Page:Metaphysics by Aristotle Ross 1908 (deannotated).djvu/85

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1006b
Γ. BOOK IV

beginning,[1] that the name has a meaning and has one meaning; it is impossible, then, that 'being a man' should mean precisely 'not being a man', if 'man' is not only predicable of one subject but also has one meaning (for we do not identify 'having one meaning' with 'being predicable of one subject', since on that assumption even 'musical' and 'white' and 'man' would have had one meaning, so that all things would have been one; for they would all have had the same meaning).

And it will not be possible for the same thing to be and not to be, except in virtue of an ambiguity, just as one whom we call 'man', others might call 'not-man'; but the point in question is not this, whether the same thing can at the same time be and not be a man in name, but whether it can in fact. Now if 'man' and 'not-man' mean nothing different, obviously 'not being a man' will mean nothing different from 'being a man'; so that 'being a man' will be 'not being a man'; for they will be one. For being one means this—what we find in the case of 'raiment' and 'dress'—viz. that the definitory formula is one. And if 'being a man' and 'not being a man' are to be one, they must mean one thing. But it was shown earlier that they mean different things. Therefore, if it is true to say of anything that it is a man, it must be a two-footed animal; for this was what 'man' meant; and if this is necessary, it is impossible that the same thing should not be a two-footed animal; for this is what 'being necessary' means—that it is impossible for the thing not to be. It is, then, impossible that it should be at the same time true to say the same thing is a man and is not a man.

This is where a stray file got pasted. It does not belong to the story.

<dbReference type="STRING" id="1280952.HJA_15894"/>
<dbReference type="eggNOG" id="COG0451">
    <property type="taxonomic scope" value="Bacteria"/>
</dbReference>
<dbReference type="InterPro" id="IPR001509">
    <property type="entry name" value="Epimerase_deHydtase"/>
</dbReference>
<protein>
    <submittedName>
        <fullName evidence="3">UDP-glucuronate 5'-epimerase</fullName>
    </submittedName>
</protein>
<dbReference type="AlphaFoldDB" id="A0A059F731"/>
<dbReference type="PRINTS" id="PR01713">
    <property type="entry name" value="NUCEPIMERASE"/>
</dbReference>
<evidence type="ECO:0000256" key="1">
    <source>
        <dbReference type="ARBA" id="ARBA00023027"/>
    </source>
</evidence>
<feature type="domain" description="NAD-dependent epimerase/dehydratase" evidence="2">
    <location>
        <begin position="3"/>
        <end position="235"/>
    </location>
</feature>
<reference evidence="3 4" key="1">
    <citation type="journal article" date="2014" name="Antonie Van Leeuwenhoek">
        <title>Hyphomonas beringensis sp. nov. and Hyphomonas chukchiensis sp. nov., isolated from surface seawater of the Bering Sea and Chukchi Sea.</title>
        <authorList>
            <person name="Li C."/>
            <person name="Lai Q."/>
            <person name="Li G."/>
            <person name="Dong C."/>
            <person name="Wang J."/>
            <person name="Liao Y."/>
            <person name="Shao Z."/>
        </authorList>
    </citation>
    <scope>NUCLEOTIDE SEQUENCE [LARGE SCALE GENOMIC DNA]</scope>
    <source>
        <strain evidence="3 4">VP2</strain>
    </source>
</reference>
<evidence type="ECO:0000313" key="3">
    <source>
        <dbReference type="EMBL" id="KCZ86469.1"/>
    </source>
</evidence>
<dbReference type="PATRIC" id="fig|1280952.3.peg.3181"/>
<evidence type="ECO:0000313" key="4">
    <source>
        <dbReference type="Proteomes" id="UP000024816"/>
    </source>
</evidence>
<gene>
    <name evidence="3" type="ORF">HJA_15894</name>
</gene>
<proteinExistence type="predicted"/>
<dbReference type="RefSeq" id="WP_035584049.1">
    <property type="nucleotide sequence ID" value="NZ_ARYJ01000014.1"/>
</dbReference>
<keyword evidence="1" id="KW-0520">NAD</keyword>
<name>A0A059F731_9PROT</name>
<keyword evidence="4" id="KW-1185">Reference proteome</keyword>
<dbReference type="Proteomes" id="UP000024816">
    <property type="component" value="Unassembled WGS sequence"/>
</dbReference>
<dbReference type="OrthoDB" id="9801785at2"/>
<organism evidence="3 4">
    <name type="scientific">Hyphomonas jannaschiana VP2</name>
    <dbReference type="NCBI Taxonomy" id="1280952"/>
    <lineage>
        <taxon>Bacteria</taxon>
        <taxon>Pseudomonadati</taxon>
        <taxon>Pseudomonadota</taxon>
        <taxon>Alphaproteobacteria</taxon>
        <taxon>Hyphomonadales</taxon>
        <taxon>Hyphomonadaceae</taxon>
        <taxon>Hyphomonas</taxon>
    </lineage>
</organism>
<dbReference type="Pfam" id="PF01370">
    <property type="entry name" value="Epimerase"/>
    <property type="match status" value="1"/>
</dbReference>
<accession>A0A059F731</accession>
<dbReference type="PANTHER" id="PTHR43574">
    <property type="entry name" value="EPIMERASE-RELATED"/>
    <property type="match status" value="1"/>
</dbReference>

The same account holds good with regard to 'not being man', for 'being man' and 'being not-man' mean different things, since even 'being white' and 'being man' are different; for the former terms are much more opposed, so that they must a fortiori mean different things. And if any one says that 'white' means one and the same thing as 'man', again we shall say the same as what was said before, that it would follow that all things are one, and not only opposites. But if this is impossible, then what has been said will follow, if our opponent answers our question.

  1. a31.